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700 College Pl
Williamsport, PA, 17701
United States

Biography

Richard Martin was born in East Jersey, Middlesex County in 1761 to his Dutch parents Robert Martin and Mary Bloomfield.[1] In the late 1760s, they relocated to Sunbury in Northumberland County where the point of the North and West Branches of the Susquehanna join. Following the Martins’ arrival in Sunbury, his father, Robert, established a tavern commonly referred to as “Martin’s Tavern.”[2] Martin’s Tavern was an important gathering place for settlers up the Susquehanna Valley during the colonial and revolutionary period.[3] In colonial Pennsylvania, the tavern not only served as place for entertainment and lodging, but it was a key establishment in the social and political realms. In rural frontier towns, taverns were gateways to the outer world as they provided newspapers and fostered political debates. During the Revolutionary War, local governments met at taverns to discuss matters regarding the war. In addition, when it was time to protect the community, taverns served as military stations where ordinary men voluntarily joined the ranks of the Continental Army or the militia.[4]

After the French and Indian War, the people of Northumberland County formed military organizations to protect the inhabitants of the frontier.[5] Unsupported by the colonial government, these extralegal military organizations were significantly voluntary. That volitional experience made it easy for men to mobilize during the revolution and Robert Martin’s position as a tavern owner put him into new leadership roles. In 1774, the Committees of Correspondence at Philadelphia urged the men of Northumberland County to establish township elected committees at which, Robert, deeply involved in the politics of revolution, served. Robert also served as a delegate to both the Provincial and Constitutional Conventions that created the most radical democratic state constitution in the Union.[6]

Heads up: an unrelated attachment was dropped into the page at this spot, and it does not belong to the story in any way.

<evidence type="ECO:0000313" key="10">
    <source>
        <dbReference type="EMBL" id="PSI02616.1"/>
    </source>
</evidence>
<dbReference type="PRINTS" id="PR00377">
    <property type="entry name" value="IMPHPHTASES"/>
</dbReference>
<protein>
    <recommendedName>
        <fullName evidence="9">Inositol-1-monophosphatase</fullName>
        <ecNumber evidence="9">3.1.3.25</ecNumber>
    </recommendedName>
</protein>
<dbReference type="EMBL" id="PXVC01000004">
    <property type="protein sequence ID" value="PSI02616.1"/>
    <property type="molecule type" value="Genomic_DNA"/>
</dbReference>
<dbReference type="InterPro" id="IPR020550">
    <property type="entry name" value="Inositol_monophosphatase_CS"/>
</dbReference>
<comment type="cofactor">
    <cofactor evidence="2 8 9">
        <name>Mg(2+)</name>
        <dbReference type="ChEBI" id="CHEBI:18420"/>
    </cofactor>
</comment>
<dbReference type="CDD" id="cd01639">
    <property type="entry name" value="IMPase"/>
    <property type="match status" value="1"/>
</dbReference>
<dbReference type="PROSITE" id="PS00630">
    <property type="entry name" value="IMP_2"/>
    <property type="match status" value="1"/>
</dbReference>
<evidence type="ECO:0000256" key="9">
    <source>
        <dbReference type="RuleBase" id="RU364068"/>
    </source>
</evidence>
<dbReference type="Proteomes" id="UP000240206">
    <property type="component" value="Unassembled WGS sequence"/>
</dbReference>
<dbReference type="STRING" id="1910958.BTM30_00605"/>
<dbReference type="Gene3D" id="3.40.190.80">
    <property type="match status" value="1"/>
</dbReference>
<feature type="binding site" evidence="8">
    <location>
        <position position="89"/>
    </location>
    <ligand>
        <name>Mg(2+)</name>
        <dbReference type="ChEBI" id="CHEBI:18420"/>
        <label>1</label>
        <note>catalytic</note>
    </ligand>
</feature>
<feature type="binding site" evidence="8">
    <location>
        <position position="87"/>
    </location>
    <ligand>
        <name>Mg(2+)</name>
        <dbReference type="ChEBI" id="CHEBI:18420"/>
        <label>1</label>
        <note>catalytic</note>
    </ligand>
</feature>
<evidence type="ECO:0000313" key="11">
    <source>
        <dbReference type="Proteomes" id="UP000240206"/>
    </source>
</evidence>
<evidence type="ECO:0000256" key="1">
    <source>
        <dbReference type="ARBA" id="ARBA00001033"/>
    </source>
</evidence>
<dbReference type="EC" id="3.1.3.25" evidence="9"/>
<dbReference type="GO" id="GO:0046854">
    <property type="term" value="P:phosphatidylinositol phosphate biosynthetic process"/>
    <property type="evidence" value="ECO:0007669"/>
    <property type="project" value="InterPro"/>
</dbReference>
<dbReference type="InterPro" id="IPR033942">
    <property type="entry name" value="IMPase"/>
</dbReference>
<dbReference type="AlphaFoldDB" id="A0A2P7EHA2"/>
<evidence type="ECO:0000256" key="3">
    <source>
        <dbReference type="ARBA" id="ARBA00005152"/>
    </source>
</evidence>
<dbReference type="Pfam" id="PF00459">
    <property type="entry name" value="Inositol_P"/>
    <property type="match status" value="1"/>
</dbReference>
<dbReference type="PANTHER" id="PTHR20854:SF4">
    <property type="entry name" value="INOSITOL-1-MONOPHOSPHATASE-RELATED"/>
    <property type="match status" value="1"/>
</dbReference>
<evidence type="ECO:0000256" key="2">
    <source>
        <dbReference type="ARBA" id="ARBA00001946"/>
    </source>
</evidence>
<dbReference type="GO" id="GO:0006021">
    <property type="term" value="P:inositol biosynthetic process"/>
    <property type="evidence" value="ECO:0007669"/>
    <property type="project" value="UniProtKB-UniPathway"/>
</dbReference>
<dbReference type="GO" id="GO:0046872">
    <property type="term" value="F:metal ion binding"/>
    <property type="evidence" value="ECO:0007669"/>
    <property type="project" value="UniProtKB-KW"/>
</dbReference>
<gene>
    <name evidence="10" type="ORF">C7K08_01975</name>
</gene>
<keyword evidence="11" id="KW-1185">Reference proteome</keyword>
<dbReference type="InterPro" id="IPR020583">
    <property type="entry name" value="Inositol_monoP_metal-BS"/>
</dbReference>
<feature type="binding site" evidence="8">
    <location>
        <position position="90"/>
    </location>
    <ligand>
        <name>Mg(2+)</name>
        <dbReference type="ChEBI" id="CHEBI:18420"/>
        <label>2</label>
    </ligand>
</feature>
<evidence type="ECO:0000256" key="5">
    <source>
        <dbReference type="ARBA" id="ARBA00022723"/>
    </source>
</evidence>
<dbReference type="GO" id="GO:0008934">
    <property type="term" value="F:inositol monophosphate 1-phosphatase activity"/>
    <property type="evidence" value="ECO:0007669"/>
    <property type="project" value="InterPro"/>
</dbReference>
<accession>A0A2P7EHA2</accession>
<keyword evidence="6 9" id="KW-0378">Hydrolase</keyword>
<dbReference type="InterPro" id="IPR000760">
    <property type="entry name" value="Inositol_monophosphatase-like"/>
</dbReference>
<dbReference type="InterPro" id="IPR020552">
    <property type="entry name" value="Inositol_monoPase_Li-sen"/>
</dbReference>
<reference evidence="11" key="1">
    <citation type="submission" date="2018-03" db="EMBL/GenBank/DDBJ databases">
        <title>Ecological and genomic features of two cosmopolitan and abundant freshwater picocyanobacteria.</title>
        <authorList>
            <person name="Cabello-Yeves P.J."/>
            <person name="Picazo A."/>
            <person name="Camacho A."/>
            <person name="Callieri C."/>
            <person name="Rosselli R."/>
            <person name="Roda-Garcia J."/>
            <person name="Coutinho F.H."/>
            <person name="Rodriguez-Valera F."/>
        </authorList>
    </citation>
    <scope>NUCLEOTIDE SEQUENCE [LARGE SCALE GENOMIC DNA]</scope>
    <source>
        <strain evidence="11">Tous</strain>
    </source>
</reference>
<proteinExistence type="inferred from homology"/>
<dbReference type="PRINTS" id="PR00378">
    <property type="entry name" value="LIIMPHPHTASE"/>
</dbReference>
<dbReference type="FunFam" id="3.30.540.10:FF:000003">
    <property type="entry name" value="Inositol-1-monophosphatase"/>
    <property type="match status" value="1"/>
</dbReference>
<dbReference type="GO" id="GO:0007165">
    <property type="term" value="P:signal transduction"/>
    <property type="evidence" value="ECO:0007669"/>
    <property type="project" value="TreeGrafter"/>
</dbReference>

Following in his father’s revolutionary footsteps, eighteen year old Richard Martin entered the service of the Revolutionary War in 1778 under the command of Captain James Chatham.[7] Chatham commanded the Seventh Company in the Second Battalion in the Northumberland County Militia.[8] While under the company of Chatham, Richard Martin was elected First Lieutenant and held that title until the conclusion of the war.[9]

Martin’s experience in the war revolved around the protection of his community. Martin, and the other members of Chatham’s Company, built a redoubt and stockade to protect the inhabitants from the Indians that dominated the adjacent county (Lycoming County).[10] Martin not only served as First Lieutenant, but frequently went out with numerous scouting parties to hunt and drive back the Indians. While with the scouting parties, Richard Martin frequently took command and defended the country between Fort Augusta and Fort Muncy located on Muncy Creek present day Lycoming County.[11] In the late 1770s and early 1780s, Richard Martin joined Colonel Henry Antes to help repel what he termed the “savages” from gaining territory up the West Branch of the Susquehanna and above the Great Island (near present day Lock Haven).[12]

Although Martin served in the war for six years and his family was integral to the formation and protection of the revolutionary state, it did little for him economically. After the war he returned home and worked as a landless laborer.  According to the 1785 tax lists of Mahoning Township, Northumberland County, Richard Martin was still single and owned no property, paying only a fifteen shilling tax, which was slightly above the average tax paid in the town.[13]

Sometime after 1785, Richard Martin and his parents relocated from Northumberland County to Newberry, Lycoming County where he married Sophia Reece and together they had two children, Robert and James. While in Lycoming County, Richard’s father established the first grist mill located near Newberry in 1789.[14] Richard’s father and his family associated themselves with the Presbyterian religion and when it came time for the creation of a church in Newberry, Richard’s father was the first to donate money in its favor.[15] However, later in his life, Richard connected himself with Methodist Episcopal Church under the Reverend William Turner of Jersey Shore.[16]